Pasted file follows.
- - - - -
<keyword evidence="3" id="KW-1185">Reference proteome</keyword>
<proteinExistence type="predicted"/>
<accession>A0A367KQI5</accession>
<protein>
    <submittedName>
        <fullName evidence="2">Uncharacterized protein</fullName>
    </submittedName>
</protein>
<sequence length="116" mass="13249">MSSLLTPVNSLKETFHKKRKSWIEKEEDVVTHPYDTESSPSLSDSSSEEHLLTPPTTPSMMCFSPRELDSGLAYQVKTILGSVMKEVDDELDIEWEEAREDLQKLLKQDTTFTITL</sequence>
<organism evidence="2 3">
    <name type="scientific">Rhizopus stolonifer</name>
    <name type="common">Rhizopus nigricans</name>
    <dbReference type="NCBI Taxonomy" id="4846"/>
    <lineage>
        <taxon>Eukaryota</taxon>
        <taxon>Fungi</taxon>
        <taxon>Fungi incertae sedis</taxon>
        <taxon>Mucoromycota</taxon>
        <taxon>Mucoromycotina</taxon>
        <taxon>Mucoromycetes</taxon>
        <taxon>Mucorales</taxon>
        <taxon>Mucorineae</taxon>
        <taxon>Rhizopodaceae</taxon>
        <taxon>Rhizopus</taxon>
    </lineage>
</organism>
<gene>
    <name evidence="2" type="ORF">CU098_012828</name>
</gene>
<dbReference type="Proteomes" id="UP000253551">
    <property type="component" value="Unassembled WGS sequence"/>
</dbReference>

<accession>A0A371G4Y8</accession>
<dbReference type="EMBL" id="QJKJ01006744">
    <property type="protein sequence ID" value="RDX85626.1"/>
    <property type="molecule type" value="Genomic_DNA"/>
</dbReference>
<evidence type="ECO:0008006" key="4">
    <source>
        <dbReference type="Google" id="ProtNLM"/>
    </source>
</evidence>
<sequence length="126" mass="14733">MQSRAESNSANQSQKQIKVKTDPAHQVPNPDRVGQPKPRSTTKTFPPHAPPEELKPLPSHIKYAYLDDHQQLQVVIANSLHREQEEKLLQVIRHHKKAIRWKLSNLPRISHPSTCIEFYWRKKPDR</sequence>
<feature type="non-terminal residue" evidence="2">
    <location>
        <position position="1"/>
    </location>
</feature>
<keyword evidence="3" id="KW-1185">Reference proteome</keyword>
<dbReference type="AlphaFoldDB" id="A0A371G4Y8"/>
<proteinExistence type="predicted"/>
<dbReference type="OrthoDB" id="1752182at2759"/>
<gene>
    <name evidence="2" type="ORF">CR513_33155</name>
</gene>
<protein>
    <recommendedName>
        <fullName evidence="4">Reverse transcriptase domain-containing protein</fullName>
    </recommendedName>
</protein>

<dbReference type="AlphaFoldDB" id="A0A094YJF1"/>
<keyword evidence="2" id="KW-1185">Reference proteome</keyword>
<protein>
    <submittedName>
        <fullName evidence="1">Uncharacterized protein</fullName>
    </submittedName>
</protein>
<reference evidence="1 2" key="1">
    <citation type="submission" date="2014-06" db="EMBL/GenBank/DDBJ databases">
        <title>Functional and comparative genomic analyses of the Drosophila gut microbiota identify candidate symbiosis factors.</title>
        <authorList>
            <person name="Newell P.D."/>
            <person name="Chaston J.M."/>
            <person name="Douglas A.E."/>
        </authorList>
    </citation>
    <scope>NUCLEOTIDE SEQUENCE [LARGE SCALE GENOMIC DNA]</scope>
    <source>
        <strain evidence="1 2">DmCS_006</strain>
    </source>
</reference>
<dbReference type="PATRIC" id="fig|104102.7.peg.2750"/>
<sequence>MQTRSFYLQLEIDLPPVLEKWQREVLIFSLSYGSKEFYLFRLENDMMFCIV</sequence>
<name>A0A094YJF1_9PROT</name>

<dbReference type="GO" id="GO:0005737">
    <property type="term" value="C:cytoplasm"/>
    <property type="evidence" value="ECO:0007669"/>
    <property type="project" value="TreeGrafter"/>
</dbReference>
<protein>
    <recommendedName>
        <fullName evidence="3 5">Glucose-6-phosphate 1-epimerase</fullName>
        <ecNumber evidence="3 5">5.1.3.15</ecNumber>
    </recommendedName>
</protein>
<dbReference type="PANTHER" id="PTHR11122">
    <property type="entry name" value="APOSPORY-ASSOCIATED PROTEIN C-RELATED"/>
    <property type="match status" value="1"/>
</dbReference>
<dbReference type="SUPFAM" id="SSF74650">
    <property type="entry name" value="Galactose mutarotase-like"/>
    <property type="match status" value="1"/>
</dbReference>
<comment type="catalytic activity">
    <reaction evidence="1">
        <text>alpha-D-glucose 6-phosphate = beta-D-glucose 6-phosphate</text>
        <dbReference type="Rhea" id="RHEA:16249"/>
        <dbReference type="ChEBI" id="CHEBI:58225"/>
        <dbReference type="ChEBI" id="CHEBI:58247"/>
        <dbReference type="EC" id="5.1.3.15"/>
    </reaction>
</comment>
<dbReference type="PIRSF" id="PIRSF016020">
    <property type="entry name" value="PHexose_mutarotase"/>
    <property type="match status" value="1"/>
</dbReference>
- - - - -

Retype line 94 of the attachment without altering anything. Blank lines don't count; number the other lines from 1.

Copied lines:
    </recommendedName>